When caught up in The Depths of a One-Sided Love.

Adam “Walada” Walker is a poet and architect-in-training. He is the newest guest contributor on Phreelance Writers. Stay tuned for more of his stuff.

Pwned: Ten Days in the World of Warcraft

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A while back I wrote a short post about how the oncoming winter was sapping my will to write.  Today, that happened again, so I’ve put up a piece I wrote a year or so ago.  Oh well.


This is a story about my relationship with Vinz. He’s a gnome. Yeah, you read it right—and no, he’s not your typical garden variety. He carries little swords, and has a sweet mustache. And when he’s not sitting fireside at the local dwarven bar, he’s out battling fearsome foes and completing quests for major loot and experience points. It’s been a while since we last hung out… I wonder how he’s doing these days…

Let me preface: a few months ago, I downloaded the ten-day trial version of the hit game World of Warcraft. It’s been out since 2005, but in the years following its release, I’d managed to keep the promise I’d made to myself after I saw friend after high school friend lose their social lives to the game, scheduling WoW (their affectionate shorthand for the game) parties almost every weekend. Until recently, I couldn’t understand the draw of these parties. But after watching a roommate get used to eating her dinner in front of the game, I just had to know what WoW was all about.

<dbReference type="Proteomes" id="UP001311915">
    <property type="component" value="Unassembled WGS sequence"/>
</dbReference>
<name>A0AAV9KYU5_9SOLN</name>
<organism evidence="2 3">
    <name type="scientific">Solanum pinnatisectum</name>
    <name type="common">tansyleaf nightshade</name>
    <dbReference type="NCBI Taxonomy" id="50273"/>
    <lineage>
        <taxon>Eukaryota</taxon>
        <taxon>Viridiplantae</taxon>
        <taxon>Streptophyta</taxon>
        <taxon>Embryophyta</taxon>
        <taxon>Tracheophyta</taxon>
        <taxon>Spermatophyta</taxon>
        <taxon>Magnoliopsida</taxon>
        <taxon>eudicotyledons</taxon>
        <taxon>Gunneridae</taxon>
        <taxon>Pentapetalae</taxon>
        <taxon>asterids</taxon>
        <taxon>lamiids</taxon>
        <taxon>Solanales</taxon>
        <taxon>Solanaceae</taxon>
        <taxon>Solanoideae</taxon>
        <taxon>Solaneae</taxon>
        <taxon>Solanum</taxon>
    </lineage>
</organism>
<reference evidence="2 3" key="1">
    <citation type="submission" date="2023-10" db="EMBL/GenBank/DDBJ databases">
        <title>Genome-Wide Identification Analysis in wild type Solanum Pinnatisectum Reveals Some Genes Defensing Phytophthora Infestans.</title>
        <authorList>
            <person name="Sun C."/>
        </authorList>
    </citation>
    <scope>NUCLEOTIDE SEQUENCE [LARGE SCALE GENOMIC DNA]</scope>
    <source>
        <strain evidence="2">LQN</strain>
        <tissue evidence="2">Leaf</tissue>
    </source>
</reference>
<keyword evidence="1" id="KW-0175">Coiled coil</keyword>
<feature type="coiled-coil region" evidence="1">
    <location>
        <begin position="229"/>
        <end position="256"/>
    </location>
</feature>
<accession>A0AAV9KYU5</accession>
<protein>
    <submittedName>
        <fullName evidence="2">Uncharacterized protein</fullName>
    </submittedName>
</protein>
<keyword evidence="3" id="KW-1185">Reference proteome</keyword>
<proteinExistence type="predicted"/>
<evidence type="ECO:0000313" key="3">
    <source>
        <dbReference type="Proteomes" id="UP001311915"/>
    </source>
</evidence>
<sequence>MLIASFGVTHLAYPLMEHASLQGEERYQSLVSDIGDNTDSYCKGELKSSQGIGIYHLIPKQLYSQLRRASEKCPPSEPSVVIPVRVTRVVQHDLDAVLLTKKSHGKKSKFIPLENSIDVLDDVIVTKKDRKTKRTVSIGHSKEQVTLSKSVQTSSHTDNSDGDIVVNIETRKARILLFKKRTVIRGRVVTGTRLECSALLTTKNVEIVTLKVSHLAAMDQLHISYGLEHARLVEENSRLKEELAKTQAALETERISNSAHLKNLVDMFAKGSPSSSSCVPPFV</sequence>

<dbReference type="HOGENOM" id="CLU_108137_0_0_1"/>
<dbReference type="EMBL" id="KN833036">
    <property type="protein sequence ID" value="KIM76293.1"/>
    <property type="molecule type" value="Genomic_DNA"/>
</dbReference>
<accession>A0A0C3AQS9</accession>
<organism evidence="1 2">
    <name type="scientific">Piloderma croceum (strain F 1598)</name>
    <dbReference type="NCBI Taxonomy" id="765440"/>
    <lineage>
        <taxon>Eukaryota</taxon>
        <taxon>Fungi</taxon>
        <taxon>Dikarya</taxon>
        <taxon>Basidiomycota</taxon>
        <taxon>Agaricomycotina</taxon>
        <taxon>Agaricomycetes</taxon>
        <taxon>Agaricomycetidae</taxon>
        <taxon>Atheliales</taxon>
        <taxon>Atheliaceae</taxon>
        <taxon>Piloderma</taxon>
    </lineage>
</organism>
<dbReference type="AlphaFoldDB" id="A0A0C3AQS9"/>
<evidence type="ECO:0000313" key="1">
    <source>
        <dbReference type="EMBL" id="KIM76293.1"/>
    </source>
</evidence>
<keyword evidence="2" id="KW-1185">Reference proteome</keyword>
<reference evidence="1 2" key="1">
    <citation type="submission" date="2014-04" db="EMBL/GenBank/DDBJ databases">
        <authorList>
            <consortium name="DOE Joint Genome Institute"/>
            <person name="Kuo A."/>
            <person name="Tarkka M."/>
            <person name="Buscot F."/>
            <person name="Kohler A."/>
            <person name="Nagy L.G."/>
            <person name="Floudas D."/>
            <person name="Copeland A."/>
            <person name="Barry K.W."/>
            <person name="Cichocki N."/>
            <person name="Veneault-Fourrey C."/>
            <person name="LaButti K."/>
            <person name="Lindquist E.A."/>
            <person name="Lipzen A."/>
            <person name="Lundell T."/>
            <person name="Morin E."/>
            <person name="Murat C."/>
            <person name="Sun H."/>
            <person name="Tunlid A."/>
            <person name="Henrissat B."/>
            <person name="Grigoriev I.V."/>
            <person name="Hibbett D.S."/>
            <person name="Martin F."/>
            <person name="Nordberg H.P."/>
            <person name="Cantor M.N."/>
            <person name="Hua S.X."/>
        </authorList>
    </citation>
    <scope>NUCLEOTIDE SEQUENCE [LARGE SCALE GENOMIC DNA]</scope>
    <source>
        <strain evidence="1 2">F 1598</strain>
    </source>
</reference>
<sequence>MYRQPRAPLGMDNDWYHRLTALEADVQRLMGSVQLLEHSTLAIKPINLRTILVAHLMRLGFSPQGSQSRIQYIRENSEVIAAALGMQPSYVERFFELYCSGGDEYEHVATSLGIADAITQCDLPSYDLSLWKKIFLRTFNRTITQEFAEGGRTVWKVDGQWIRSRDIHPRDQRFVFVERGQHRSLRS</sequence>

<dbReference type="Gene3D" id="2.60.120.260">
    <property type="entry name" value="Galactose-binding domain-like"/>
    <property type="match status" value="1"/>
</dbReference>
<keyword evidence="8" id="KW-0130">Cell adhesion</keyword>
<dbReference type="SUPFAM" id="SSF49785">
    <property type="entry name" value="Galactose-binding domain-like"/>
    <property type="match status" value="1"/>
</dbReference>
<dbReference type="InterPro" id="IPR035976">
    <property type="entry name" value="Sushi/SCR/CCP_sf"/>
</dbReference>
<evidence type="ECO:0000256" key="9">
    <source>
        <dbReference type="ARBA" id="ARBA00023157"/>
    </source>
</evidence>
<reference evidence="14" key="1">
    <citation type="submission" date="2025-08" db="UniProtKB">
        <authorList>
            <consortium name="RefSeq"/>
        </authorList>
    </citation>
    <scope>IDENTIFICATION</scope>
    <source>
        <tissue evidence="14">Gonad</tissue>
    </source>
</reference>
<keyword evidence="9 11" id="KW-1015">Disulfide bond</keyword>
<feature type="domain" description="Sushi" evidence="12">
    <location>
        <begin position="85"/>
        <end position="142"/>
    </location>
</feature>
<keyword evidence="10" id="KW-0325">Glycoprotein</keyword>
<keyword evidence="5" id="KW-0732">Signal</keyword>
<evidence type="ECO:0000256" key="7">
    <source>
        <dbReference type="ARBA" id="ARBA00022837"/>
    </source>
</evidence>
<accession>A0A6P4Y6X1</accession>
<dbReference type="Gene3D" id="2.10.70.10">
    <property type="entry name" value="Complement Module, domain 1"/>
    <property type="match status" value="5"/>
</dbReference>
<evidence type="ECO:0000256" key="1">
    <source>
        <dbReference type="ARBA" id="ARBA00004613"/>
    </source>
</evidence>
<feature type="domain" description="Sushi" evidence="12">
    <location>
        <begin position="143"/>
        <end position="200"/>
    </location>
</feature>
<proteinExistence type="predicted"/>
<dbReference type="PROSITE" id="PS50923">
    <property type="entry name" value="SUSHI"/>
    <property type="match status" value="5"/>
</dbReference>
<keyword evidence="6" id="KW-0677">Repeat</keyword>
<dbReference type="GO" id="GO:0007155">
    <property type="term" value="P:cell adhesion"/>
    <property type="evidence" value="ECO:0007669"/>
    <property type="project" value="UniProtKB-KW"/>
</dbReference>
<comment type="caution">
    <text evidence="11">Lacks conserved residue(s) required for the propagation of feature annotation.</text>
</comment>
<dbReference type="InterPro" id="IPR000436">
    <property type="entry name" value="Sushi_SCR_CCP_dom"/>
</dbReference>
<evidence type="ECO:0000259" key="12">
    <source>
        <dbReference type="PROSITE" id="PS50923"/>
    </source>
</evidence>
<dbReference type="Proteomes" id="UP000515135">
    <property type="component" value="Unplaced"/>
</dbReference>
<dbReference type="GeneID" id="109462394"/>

Initiation into the World of Warcraft is pretty simple—I created an account, downloaded the trial, and before I knew it, I was creating Vinz, the gnome rogue. I clicked “enter world,” planning to exit the world in an hour or so. I left three hours later. In just a few hours, Vinz had explored the frozen wasteland called “Dun Morogh”, gained six levels, acquired a new dagger, a few suits of armor, and learned how to “eviscerate” anything stupid enough to mess with him. I woke up early the next morning to re-enter the World. I still hate myself for it.

But it was so much more than I’d imagined. The World is enormous, made up of a few island continents, each with their own states, each state with a dozen or so regions. To explore the whole world would require having your computer running so often that you’d notice a spike in your electricity bills. The complexity of the game is probably what makes it so addicting. Just take a look at Vinz’s diary and you’ll see what I mean.

Day One. Explored icy forests. Fought wild boars so I could give their severed tusks to a dwarf. He needed them for a stew. I tried some—it was gross.

Day Three. Bought myself a new suit of leather armor today, with a little green cape to match. It gives me 12 armor. Oh—and I learned how to mine copper with the new pickaxe I got.

Day Four. I finally made it to Ironforge, the huge city everyone’s talking about. After I talked to the king dwarf to get directions for my new quest, I flew on a griffin to get back to the forest.

Here’s the thing though. After day four, Vinz started to get a little bored. There are a few things about being in the World that really piss me off. For one, it’s too easy to wind up in a region where you just don’t belong. Like on day five, Vinz tried to kill a few leper gnomes to recover some lost engine parts that they’d stolen from a dwarf friend. But he wasn’t powerful enough to cope with the gross diseases they’d infect him with, and time and time again, he’d die, and have to walk all the way from the graveyard back to his lifeless corpse to be resurrected. Walking around as a ghost isn’t as exciting the fifth or sixth, or fifty-seventh time you try it.